1. Building a farmer advisory group - The goal of this farmer advisory group is to ensure that data collection proceeds in a way that generates information that is valuable to the farmers' needs and contexts. These farmers will be consulted when and where possible on the value of data collection materials (and instruments adjusted accordingly) and on potential forms of outreach helpful to them and other farmers like them.
  2. Farmers Market/CSA Inventory - A comprehensive inventory of farmers markets across the middle Tennessee region is being undertaken in order to gather information that may be helpful to farmers and others interested in engaging with said markets. This involves disseminating a structured survey to all farmers market managers for completion. It is hoped this data will form one basis of the outreach to farmers.
  3. Semi-structured Interviews - Semi-structured interviews occur with the three groups listed below. Semi-structured interviews provide a critical level of detail and the flexibility to pivot with differing questions and topics depending on what the interviewees seem to indicate is most important to them.
    1. Farmers market/CSA Managers - These interviews add valuable qualitative data and nuance to the aforementioned inventory and to gather critical information about the nature of local markets and consumer trends.
    2. Hispanic Immigrant Farmers - These interviews gather critical information on farmer experiences, strategies, networks, and the challenges they face, in turn identifying gaps where outreach can provide assistance.
    3. Agricultural Professionals - These interviews lend professionals' opinions and insights to provide a holistic understanding of local and national market trends to farmers market/CSA managers' and farmers' perspectives. 
  4. Participant Observation - Participant observation occurs with the two groups listed below. These long-term repeat observations provide greater chronological and experiential depth that helps support data gathered from semi-structured interviews.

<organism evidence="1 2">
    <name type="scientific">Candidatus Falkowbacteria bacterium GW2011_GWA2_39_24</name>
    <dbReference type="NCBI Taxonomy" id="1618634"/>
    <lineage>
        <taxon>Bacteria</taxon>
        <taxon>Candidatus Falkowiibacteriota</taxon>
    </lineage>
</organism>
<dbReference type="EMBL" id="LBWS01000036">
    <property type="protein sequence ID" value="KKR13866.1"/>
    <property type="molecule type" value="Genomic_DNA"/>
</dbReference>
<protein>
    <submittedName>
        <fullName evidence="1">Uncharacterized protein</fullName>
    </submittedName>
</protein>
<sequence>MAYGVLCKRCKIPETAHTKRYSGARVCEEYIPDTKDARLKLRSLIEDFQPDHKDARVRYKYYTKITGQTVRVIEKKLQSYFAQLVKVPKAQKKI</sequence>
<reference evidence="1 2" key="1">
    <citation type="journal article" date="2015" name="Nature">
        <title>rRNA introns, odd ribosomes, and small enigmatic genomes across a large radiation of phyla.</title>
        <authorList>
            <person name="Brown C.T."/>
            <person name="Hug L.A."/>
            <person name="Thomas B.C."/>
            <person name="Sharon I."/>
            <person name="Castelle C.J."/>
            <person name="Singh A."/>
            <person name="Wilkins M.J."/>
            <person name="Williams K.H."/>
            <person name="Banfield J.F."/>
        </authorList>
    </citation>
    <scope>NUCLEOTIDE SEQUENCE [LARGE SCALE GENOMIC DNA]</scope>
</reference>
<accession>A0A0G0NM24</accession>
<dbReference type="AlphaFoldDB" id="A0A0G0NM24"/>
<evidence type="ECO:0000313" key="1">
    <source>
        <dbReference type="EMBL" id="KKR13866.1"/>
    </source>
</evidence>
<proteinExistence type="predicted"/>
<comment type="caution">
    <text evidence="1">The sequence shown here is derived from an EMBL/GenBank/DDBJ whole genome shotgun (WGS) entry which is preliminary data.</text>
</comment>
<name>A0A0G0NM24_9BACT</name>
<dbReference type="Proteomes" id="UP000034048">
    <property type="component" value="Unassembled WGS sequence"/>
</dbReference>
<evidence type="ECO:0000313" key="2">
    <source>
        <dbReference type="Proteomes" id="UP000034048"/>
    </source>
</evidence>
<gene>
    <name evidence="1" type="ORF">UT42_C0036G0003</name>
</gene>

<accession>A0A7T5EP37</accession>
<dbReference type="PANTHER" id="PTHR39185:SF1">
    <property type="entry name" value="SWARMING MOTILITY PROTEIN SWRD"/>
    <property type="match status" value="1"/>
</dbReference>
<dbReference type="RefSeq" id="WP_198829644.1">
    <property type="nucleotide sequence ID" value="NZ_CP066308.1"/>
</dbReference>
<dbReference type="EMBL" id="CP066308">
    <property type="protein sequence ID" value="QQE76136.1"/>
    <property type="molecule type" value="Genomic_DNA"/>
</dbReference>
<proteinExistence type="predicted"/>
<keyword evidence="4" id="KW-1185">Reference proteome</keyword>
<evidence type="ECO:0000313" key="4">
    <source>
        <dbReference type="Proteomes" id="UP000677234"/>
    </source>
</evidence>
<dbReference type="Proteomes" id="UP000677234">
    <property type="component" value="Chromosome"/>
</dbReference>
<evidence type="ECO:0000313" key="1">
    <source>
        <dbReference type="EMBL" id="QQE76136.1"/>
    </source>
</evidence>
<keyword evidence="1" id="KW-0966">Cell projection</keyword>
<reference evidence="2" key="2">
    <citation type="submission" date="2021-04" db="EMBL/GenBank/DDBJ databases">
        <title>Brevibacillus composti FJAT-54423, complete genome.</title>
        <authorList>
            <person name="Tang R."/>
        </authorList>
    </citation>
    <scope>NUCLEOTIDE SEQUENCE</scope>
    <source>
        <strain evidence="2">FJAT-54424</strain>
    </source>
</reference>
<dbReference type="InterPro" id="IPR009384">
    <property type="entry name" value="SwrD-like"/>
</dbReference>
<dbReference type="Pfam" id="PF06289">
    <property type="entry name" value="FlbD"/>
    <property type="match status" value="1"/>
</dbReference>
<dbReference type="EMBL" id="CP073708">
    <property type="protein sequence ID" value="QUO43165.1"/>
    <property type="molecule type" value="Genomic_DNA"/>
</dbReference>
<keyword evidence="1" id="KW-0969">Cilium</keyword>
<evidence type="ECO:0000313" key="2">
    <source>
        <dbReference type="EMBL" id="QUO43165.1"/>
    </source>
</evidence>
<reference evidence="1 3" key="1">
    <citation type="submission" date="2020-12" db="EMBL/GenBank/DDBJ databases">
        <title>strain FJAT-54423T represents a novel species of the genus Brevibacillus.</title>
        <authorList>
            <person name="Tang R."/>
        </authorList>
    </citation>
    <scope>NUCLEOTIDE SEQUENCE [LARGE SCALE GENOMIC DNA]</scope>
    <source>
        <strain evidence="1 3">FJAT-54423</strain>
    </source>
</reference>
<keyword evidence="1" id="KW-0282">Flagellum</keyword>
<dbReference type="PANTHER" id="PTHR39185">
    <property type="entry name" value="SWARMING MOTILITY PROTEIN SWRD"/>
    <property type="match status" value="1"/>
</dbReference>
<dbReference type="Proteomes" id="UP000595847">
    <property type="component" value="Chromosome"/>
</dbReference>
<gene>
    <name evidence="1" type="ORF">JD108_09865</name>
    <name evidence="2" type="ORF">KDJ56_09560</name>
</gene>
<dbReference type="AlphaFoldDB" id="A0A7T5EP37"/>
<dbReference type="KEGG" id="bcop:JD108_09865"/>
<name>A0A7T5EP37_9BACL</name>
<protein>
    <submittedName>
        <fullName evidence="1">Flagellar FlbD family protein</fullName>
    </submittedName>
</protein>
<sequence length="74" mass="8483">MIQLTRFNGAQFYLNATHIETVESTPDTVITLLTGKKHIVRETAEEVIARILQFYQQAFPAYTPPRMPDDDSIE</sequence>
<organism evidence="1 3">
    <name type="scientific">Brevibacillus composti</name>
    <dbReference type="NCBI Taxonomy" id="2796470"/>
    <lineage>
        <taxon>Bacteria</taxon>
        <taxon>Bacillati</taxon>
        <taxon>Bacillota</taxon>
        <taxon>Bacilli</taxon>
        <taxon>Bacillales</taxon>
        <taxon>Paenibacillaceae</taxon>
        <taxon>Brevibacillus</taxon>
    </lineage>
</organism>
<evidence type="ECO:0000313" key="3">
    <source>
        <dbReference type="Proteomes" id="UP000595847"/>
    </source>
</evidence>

1. Area Farmers Markets - Observations and informal conversations with farmers' market vendors/attendees contribute additional nuance on the nature of local markets and consumer trends.
    2. Hispanic Immigrant Farmers - Observations support and provide critical long-term data farmer experiences, strategies, networks, and the challenges they face, in turn identifying gaps where outreach can provide assistance.
  5. Structured Surveys - Two kinds of structured surveys have been added to the original project's methods; these not only permit data collection to proceed remotely but can help triangulate data gathered from qualitative semi-structured and observational methods. 
    1. Hispanic Immigrant Farmers - This offers farmers unable to participate in the participant observation or semi-structured interview sessions an opportunity to participate through a shortened quantitative version of the semi-structured interview.
    2. Hispanic Immigrant Vendors in Flea Markets and Online Marketplaces - Based on observations during COVID that many Hispanic immigrants appeared to be selling agricultural products and prepared foods via online marketplaces and in flea markets, a structured survey targeting these vendors has been generated in order to better understand whether these vendors represent additional market opportunities for farmers.